The Washington PostDemocracy Dies in Darkness

Russia has lost nearly half its main battle tanks, report estimates

A damaged Russian tank and an armored personnel carrier sit in a field after attempting to attack in Vuhledar, Ukraine, in February. (Ukrainian Armed Forces/AP)
2 min

Russia is estimated to have lost nearly half its main battle tanks in its war in Ukraine, according to a new analysis by the International Institute for Strategic Studies.

Almost a year of war has “significantly” changed Russia’s inventory, with losses of around 50 percent of its T-72 tanks, the London-based institute said. Its assessment said the Russian army has lost nearly 40 percent of its broader prewar fleet of tanks, including models older and more modern than the T-72, with the fog of war making it difficult to determine figures beyond estimates. The T-72 is by far the most common tank in Russia’s arsenal.

Despite the losses, Moscow maintains a sizable reserve of older tanks that could allow its forces to press on.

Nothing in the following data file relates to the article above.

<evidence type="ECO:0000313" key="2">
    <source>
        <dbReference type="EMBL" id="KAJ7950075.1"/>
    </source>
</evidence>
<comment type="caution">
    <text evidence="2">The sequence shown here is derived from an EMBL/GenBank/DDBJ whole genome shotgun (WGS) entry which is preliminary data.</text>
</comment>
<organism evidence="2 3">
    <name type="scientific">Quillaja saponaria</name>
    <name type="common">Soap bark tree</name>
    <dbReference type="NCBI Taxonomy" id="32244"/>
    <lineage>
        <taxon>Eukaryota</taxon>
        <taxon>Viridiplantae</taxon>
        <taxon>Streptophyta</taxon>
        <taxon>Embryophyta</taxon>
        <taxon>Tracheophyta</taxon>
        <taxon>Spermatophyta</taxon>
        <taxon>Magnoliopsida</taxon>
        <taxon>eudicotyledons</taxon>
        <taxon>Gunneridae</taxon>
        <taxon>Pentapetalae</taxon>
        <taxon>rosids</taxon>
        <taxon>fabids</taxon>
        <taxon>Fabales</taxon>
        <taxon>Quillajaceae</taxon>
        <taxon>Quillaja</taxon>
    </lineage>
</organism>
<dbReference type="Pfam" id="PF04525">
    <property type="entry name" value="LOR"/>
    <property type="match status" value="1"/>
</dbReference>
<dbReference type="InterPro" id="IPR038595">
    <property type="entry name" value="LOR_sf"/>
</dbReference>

“Industrial production continues but remains slow, forcing Moscow to rely on its older stored weapons as attrition replacements,” IISS chief executive John Chipman said Wednesday, launching the annual Military Balance review of armed forces around the world.

Ukraine’s arsenal is also changing, and its fleet of tanks, which is notably smaller, has sustained combat losses in the past year. Some of those losses have been offset by Soviet-era tanks that Kyiv has secured from allies, including Poland.

Who’s sending what to Ukraine: A new wave of Western weapons explained

A steady stream of weapons from Ukraine’s Western backers has been key to sustaining, and updating, its inventory. Western-designed guns and rocket artillery for Ukraine “mean its army can now strike at long range with more precise projectiles,” according to IISS.

And after months of pleas from Kyiv, Ukraine’s allies have pledged to send dozens of modern heavy tanks, including the M1 Abrams from the United States, German-made Leopard tanks and Challenger tanks from Britain.

Ukraine’s allies rush to send more equipment, risking logjams

The sophistication and lethality of weapons supplies for Ukraine have evolved during the war, with Kyiv now shifting to asking for fighter jets. But Western officials say those are unlikely to come anytime soon.

The pace of the fighting is also rapidly depleting ammunition stocks, pushing NATO countries to focus on boosting production. As Kyiv braces for a renewed Russian offensive and plans to launch a spring counteroffensive, its allies expect battles to intensify.